Ten great tips and tricks for team success.
1. Promote problem solving through failure
A growth mindset team problem solves by analyzing failures. Help your team understand that taking reasonable risks and experiencing a few failures along the way is an essential part of the process that leads to increased creativity and innovation. Encourage your team to anticipate setbacks and ask..how will you overcome them?
2. Encourage your growth mindset team to talk about how they overcome challenges and setbacks
The culture you create within your business is reflected in everything you do and say. Encourage your team to understand the value and benefits of talking about their professional challenges and setbacks and sharing the tools and techniques they’ve used to overcome difficulties.
3. Encourage the process
Avoid the fixed mindset trap of only focusing on successful outcomes. A purely results driven business risks losing the fertile learning ground that’s contained within both successes and failures. Results matter but learning from the process that your team is constantly engaged in is just as important if you want to create an innovative, agile and resilient culture. Ask your team, what did you learn from the process?
4. Ask your team …where is the challenge?
Invite people out of their comfort zones by asking them to constantly choose and immerse themselves in new challenge. A fixed mindset approach encourages us to stick with that which we’re confident we can achieve and a fear of failure prevents us from breaking free from this limiting approach. In contrast, a growth mindset enables us to take on new challenges wholeheartedly, taking failures in our stride as we relish the new opportunities that a challenge can bring.
5. Encourage a culture of development rather than genius
Carol Dweck’s research has shown that organizations who worship a culture of genius rather than development can become places where the majority of employees feel undervalued, disengaged and unsupported. When you encourage a development culture research shows your team is more likely to feel committed, engaged, supported and more able to take on innovative and challenging tasks.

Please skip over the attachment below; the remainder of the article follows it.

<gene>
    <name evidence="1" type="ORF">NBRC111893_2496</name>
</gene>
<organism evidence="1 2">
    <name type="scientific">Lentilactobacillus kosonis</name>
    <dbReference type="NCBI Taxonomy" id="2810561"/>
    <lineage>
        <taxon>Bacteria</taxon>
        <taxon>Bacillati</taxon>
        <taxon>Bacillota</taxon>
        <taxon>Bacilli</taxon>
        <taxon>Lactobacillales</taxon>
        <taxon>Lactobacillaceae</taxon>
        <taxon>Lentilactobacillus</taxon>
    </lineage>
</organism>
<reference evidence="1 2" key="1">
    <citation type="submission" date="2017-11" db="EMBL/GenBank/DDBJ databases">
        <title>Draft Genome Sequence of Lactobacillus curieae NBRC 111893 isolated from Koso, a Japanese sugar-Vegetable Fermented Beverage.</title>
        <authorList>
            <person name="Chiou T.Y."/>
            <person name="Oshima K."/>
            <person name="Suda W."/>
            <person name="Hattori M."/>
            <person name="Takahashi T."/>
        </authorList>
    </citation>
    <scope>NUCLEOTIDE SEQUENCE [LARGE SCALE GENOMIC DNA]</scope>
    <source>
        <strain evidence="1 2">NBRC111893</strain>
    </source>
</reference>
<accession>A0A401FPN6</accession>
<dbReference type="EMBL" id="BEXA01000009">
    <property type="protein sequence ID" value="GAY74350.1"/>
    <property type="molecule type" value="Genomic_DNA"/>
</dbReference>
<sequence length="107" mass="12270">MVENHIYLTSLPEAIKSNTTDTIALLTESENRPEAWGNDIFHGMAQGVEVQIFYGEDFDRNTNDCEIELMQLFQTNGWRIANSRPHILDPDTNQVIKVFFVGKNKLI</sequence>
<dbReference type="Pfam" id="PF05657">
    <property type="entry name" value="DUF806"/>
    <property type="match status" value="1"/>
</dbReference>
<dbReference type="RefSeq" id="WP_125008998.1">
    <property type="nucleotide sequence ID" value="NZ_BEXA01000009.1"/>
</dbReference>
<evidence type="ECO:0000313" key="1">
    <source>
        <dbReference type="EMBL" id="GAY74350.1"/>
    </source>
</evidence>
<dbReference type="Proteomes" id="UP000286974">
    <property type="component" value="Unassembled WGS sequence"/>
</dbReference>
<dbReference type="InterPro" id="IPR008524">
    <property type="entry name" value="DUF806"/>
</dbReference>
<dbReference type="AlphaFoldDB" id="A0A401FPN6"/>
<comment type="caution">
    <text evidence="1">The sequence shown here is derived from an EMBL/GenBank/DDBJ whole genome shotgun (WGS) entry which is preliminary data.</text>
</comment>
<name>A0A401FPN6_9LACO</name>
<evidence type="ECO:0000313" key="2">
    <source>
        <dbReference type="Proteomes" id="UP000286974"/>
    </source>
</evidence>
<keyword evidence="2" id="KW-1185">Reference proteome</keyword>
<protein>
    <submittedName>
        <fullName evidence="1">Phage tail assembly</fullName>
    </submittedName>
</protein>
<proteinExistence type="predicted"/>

6. Make sure you don’t just talk the growth mindset
At PCG we sometimes hear people in organizations complaining that although leaders talk about growth mindset they do little to embody it. Let your people know that you’re serious about developing as a growth mindset team by talking and walking a growth mindset. Lead by example and talk your team through how you’ve overcome setbacks, dealt with failures and challenged yourself to develop skills and abilities.
7. Encourage reasonable risk
In fixed mindset organizations innovation can be stifled because people resist taking risks for fear of being blamed when things go wrong. Encourage your team to take on acceptable risk in order to support them in developing new strengths and skills.
8. Emphasize that errors are the route to mastery
A growth mindset team understands the need to embrace failure as part of the route to success. When a team member talks about their failures and tells you, “I can’t do this” encourage them to add “yet.” Encourage your team to embrace failure and learn from it by explaining that real mastery is impossible without encountering and surmounting failures.
9. Growth mindset teams ask…who are you collaborating with, who are you mentoring?
In growth mindset teams people share information across teams and networks and support each other to achieve the organization’s goals. Mentoring and collaboration can spark innovation, improve performance and increase organizational resilience when the going gets tough. Regularly ask your team to share who they are mentoring or collaborating with and how this has benefited them, the team and the organization.
10. Look for your fixed mindset triggers and encourage others to do the same
The first step to develop a growth mindset team is to recognize what triggers our fixed mindset responses. Learn to listen out for your own fixed mindset triggers and encourage others to do the same by monitoring your inner dialogue and emotional responses.
Originally published at positivechangeguru.com on August 23, 2016.
Originally published at medium.com